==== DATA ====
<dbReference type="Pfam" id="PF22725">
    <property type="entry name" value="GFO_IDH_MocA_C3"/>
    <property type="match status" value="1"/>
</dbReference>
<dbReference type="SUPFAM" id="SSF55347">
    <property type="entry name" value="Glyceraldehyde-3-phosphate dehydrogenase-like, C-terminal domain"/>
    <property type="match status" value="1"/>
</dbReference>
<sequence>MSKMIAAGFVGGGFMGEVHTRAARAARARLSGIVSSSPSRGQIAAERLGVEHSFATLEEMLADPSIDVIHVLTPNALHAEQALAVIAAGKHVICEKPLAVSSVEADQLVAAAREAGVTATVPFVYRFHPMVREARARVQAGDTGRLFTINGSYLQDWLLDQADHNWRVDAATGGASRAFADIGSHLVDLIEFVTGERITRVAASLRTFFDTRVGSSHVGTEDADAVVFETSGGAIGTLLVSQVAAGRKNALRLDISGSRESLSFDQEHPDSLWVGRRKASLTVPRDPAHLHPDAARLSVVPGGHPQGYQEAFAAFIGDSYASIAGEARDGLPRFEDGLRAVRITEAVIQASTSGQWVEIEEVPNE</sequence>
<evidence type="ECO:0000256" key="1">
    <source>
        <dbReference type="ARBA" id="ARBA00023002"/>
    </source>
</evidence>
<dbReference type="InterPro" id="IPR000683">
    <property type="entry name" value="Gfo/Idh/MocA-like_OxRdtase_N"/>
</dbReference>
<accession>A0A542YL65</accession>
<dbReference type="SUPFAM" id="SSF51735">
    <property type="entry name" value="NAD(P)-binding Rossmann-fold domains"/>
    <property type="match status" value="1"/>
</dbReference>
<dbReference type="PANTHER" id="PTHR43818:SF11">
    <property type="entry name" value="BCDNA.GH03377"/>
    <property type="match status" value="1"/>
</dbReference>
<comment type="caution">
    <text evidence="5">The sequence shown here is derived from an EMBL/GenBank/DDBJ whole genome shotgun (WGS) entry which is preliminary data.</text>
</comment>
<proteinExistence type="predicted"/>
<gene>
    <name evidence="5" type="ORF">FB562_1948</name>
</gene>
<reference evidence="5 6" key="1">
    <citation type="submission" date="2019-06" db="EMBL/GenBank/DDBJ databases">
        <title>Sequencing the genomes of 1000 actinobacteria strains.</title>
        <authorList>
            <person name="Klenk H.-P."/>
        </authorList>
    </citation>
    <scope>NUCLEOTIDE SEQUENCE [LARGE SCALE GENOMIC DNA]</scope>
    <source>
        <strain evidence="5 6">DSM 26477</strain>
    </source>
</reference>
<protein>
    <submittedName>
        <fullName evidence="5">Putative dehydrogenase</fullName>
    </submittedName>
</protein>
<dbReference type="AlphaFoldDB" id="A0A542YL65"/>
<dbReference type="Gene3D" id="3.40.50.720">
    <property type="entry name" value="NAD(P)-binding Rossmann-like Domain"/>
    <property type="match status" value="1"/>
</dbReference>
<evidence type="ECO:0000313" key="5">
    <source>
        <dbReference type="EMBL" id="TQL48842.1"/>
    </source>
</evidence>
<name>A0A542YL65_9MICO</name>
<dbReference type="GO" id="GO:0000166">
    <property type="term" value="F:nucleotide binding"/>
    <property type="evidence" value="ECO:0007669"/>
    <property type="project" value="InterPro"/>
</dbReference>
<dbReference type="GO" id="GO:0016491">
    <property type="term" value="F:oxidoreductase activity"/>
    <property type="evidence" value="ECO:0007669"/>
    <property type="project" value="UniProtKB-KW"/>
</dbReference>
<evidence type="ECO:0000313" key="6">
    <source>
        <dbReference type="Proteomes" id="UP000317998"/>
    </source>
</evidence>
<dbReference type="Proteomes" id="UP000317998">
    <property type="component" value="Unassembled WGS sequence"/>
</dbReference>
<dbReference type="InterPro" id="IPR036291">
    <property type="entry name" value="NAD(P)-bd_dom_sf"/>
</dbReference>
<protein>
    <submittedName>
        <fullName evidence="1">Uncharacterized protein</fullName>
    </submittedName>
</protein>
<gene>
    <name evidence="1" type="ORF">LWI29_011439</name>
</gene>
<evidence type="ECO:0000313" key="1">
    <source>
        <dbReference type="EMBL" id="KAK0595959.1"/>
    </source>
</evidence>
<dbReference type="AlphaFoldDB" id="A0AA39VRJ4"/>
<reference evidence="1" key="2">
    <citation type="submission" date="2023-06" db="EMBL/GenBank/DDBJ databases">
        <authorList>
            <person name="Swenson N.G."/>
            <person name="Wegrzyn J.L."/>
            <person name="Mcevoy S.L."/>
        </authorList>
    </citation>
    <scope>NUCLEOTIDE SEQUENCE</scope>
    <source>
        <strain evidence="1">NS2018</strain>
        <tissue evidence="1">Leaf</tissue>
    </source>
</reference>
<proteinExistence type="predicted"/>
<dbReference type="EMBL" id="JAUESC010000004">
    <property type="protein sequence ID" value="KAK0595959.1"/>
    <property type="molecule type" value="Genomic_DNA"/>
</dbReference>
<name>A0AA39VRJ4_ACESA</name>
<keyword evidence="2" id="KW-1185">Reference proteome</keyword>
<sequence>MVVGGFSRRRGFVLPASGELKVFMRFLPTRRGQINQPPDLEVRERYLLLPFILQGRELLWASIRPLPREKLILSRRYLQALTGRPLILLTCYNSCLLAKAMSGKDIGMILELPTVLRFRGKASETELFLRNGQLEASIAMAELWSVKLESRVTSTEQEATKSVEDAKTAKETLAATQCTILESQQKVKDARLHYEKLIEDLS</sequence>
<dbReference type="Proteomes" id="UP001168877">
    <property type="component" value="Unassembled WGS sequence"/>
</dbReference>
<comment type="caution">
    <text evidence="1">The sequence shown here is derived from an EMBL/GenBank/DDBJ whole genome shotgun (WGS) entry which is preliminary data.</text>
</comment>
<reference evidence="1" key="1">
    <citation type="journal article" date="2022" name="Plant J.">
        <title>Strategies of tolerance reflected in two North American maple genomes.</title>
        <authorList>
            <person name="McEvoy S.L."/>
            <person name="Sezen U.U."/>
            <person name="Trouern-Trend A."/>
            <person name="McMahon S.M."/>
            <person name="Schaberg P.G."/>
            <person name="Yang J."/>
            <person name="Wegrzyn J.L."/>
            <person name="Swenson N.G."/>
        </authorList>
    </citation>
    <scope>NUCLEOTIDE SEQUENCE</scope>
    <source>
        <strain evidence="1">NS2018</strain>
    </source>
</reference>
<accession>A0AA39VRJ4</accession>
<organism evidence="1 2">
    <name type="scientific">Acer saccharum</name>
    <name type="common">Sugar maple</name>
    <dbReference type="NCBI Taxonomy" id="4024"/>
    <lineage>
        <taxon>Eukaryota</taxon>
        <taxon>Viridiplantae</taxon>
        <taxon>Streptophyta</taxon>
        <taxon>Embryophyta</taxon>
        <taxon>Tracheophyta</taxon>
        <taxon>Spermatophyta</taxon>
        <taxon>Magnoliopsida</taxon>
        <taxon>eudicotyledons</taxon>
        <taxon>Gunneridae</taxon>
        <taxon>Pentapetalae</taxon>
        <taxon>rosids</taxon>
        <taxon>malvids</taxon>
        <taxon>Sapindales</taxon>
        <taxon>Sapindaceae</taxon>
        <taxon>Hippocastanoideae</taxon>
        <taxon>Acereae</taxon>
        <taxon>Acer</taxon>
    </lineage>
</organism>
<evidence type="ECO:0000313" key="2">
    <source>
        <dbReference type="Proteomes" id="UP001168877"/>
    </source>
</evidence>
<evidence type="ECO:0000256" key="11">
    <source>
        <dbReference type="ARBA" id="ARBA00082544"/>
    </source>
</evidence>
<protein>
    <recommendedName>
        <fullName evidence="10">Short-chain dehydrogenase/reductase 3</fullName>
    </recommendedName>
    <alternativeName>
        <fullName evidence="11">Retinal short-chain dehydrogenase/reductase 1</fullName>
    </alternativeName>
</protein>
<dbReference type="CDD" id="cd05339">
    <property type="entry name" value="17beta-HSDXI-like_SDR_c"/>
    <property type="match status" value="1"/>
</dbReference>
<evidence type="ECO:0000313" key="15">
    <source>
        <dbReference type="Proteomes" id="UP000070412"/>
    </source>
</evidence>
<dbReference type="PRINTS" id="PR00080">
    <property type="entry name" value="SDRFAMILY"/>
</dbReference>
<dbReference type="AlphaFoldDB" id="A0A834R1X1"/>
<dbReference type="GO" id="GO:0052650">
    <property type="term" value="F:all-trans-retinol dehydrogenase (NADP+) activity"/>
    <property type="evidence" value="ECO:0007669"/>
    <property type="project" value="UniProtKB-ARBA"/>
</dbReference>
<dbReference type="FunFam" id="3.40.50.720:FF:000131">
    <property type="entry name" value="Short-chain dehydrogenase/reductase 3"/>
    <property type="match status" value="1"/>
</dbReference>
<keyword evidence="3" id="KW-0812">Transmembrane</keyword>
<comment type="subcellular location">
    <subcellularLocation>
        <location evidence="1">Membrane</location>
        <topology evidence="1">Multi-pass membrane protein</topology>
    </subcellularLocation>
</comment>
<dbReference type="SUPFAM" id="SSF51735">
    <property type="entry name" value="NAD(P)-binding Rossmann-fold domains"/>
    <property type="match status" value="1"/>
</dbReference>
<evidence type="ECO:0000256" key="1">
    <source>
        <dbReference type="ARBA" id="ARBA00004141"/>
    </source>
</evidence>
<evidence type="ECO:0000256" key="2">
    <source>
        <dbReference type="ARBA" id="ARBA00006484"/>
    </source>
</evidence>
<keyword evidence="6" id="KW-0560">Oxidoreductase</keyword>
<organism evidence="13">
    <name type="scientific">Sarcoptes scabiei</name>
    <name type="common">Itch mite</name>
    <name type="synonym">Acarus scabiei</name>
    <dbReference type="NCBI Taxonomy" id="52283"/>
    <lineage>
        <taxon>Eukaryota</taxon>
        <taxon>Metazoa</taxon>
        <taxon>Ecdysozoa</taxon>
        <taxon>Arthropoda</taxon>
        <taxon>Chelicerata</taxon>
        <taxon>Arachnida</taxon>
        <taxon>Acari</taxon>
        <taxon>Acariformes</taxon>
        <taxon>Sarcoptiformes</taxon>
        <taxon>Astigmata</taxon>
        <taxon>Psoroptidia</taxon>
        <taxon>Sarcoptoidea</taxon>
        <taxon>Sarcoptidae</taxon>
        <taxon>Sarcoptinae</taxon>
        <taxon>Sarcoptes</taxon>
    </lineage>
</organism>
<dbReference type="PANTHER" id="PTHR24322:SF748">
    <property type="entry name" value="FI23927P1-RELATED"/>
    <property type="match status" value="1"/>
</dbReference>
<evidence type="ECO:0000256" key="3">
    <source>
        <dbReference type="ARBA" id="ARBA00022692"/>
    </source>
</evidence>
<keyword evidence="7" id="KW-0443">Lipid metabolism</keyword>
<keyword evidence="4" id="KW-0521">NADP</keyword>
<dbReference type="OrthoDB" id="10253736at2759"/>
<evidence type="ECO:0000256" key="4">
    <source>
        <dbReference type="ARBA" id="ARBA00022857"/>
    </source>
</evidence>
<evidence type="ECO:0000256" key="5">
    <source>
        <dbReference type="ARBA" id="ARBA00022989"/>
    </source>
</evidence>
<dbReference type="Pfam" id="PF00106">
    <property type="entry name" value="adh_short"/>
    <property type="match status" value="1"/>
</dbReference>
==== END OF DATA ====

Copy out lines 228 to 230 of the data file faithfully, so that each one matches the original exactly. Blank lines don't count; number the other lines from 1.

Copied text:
    </source>
</evidence>
<keyword evidence="6" id="KW-0560">Oxidoreductase</keyword>